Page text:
“Education is not something which the teacher does, but…it is a natural process which develops spontaneously in the human being.”
Born on August 31, 1870 in Italy, Maria Montessori was the first woman to graduate from medical school. She was one of the great pioneers in the study of the development of the young child. She had impressive credentials when she began her now famous method of educating young children.
Your browser may not support display of this image. With a background in Mathematics, Engineering and Biology, Dr Montessori was appointed assistant doctor at the Rome University Psychiatric Clinic. Her work during the next three years with mentally challenged children reflected not only deep compassion but also a rigorous scientific quality.
In her medical practice, her clinical observations led her to analyze how children learn, and she concluded that they build themselves from what they find in their environment. Shifting her focus from the body to the mind, she returned to the university in 1901, this time to study psychology and philosophy. In 1904, she was made a professor of anthropology at the University of Rome .
Her desire to help children was so strong, however, that in 1906 she gave up both her university chair and her medical practice to work with a group of sixty young children of working parents in the San Lorenzo district of Rome. It was there that she founded the first Casa dei Bambini, or “Children’s House.” What ultimately became the Montessori Method of education developed there, based upon Montessori’s scientific observations of these children’s almost effortless ability to absorb knowledge from their surroundings, as well as their tireless interest in manipulating materials. Every piece of equipment, every exercise, every method Montessori developed was based on what she observed children to do “naturally,” by themselves, unassisted by adults.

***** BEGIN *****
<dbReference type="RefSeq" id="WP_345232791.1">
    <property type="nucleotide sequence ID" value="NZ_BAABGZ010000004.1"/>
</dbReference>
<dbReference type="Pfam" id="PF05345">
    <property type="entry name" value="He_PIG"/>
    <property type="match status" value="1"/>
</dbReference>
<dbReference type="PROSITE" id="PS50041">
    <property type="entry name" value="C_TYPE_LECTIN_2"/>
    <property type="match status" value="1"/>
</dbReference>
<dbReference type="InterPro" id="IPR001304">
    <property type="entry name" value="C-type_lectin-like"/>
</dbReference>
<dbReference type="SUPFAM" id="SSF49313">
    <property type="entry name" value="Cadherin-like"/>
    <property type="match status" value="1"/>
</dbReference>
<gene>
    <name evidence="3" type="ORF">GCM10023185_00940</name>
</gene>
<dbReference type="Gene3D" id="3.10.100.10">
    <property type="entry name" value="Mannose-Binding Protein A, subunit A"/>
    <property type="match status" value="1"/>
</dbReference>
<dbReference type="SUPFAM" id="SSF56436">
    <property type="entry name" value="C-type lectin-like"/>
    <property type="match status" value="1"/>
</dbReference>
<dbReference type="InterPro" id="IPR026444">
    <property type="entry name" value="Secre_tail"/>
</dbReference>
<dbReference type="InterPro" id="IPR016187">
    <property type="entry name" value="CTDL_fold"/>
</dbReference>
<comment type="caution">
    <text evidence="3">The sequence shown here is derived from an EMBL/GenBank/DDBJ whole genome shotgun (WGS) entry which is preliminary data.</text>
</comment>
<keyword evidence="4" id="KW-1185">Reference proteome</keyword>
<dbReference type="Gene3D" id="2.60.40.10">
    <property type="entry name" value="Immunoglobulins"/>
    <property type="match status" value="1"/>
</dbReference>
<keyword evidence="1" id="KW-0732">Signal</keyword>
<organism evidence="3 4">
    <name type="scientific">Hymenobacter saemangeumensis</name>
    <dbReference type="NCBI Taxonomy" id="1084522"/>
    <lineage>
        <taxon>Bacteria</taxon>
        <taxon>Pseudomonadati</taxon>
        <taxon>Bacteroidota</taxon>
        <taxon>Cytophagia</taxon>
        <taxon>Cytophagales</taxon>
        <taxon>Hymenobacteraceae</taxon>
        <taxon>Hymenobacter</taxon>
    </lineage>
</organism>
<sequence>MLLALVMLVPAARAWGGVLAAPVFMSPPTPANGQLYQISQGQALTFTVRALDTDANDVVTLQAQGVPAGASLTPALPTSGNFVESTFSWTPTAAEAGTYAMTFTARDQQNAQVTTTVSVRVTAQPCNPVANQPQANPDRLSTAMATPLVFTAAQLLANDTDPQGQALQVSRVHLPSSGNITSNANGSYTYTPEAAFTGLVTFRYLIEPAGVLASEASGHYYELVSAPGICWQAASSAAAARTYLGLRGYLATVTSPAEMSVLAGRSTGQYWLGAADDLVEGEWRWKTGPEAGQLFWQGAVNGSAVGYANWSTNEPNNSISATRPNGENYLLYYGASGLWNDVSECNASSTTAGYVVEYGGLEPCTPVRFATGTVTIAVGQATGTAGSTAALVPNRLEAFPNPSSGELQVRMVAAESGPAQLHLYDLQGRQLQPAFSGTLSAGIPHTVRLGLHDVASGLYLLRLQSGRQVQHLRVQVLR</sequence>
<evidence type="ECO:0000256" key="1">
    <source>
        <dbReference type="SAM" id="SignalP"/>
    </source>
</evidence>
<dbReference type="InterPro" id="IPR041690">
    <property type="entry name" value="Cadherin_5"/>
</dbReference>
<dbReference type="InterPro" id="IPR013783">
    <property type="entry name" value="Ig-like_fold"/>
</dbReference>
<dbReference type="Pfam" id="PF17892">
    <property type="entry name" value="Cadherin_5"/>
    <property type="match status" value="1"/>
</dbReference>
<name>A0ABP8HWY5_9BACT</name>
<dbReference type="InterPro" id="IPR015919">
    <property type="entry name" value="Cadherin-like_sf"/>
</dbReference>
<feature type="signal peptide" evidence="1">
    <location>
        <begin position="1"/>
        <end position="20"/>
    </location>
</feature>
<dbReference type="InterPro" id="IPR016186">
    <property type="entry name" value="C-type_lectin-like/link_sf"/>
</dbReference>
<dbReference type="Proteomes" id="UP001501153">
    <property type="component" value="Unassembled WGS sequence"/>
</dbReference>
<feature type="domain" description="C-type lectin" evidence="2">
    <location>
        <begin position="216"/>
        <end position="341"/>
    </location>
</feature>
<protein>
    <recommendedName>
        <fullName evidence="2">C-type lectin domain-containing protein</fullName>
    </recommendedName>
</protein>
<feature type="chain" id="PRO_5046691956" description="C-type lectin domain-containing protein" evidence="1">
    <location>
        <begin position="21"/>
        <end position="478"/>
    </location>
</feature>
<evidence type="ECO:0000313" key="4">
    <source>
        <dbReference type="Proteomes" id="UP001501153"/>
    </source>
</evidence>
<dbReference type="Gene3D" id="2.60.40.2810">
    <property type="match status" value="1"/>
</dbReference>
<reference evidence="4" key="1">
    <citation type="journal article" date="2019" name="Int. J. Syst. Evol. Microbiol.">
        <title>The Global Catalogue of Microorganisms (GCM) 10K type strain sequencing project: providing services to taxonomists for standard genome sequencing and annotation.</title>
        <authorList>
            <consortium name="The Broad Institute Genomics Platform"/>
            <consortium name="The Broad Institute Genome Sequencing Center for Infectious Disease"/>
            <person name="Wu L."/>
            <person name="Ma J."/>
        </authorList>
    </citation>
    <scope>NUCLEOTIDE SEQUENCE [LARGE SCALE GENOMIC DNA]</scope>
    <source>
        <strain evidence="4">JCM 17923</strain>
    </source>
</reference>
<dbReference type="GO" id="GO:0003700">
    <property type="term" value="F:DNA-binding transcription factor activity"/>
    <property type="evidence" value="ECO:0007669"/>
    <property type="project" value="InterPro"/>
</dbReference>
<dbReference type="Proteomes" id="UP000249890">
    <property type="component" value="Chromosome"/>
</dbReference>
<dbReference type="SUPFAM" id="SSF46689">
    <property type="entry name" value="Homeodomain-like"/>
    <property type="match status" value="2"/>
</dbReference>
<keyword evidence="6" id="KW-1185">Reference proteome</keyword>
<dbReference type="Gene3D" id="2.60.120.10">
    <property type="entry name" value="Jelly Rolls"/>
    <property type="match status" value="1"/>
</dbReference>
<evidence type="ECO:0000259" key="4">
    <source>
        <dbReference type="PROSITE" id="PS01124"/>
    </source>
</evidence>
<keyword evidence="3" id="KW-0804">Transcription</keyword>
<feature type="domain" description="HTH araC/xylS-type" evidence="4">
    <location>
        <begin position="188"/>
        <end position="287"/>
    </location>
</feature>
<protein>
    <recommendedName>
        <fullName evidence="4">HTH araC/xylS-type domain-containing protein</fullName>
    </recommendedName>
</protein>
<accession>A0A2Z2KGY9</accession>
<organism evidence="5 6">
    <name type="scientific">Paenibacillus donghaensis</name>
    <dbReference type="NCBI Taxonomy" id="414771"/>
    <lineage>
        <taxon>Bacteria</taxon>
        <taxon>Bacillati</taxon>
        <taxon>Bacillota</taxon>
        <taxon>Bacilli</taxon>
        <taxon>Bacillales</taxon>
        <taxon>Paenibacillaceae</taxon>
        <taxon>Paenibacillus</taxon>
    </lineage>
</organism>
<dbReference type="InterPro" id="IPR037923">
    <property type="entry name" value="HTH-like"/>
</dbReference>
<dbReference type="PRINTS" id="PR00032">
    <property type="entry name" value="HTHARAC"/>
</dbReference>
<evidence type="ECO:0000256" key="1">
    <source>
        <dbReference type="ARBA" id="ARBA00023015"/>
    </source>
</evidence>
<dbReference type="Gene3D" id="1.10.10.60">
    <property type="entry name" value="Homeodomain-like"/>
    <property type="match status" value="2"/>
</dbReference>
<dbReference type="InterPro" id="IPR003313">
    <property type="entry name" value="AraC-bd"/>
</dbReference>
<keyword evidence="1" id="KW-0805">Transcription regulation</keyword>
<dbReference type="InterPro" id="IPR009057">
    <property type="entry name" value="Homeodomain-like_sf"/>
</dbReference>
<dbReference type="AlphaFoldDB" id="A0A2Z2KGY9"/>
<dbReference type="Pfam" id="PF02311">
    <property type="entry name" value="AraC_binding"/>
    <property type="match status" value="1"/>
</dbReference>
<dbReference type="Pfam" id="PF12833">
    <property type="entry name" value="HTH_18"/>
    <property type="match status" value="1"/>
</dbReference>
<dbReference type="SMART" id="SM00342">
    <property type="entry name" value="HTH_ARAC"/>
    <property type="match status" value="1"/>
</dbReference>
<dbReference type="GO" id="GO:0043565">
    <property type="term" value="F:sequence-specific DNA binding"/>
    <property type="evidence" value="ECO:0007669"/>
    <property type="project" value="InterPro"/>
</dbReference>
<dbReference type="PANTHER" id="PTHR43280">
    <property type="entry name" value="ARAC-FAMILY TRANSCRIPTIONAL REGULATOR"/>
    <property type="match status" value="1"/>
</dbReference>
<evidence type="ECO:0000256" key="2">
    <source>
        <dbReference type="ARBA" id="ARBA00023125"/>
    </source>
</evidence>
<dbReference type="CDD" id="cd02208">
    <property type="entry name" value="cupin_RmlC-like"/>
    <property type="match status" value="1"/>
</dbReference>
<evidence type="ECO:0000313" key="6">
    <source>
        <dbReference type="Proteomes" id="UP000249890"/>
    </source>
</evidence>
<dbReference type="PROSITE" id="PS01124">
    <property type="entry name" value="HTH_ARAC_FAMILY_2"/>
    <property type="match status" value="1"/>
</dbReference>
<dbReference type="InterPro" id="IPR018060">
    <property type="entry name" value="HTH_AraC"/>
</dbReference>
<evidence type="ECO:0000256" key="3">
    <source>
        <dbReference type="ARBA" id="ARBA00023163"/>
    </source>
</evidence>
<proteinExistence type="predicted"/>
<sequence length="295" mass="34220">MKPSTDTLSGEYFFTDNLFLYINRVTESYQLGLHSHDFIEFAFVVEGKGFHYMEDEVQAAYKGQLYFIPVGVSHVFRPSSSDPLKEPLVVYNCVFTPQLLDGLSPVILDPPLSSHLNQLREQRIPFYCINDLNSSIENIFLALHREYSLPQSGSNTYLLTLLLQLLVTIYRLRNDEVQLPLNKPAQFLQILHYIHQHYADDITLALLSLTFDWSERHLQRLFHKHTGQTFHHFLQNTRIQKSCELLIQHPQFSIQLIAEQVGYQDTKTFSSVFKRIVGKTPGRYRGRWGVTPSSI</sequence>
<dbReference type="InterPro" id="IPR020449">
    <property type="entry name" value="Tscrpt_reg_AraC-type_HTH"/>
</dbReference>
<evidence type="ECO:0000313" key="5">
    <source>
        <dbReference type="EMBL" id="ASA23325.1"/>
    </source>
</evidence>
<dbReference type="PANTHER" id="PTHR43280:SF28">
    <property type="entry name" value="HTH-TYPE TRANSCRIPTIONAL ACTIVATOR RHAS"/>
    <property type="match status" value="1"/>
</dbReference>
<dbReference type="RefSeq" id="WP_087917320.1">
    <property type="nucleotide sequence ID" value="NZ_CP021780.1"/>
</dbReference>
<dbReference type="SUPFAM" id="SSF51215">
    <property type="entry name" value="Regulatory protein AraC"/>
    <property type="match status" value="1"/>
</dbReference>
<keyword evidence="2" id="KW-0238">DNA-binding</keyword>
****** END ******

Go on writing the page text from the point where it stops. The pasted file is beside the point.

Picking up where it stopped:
She designed the special materials and scientifically prepared environment she deemed essential for the meaningful education of her pupils. Dr. Montessori believed she could apply her revolutionary ideas to the education of the normal child, and to this end she embarked on a program of intensive studies at Rome University.
During her lifetime, Dr. Montessori was acknowledged as one of the world’s leading educators. Education moved beyond Maria Montessori, adapting only those elements of her work that fit into existing theories and methods. Her number one rule to being a good teacher was to “rigorously apply the method in order for the method to be successful”.
Since 1980, Montessori schools have been established worldwide. Montessori education was introduced to this country in 1912 with one of the early schools being established by Alexander Graham Bell, in his own home. There are now over seven thousand established Montessori schools in this country.
Curriculum Montessori vs. Traditional Education
Dr. Montessori believed that no human being is educated by another person. He must do it himself of it will never be done. A truly educated individual continues learning long after the hours and years he spends in a classroom because he is motivated from within by a natural curiosity and love for knowledge. She felt, therefore, that the goal of early education should not be to fill the child with facts from a pre-selected course of studies but rather to cultivate his own natural desire to learn. Her experiments made the child the center of education; her program is adapted to the interest and the needs of the children. As a result, children concentrate with enthusiasm and achieve a real and profound understanding of their work. This intellectual progress is accompanied by emotional growth. The children become harmonious in movement, independent of work, and honest and helpful with one another.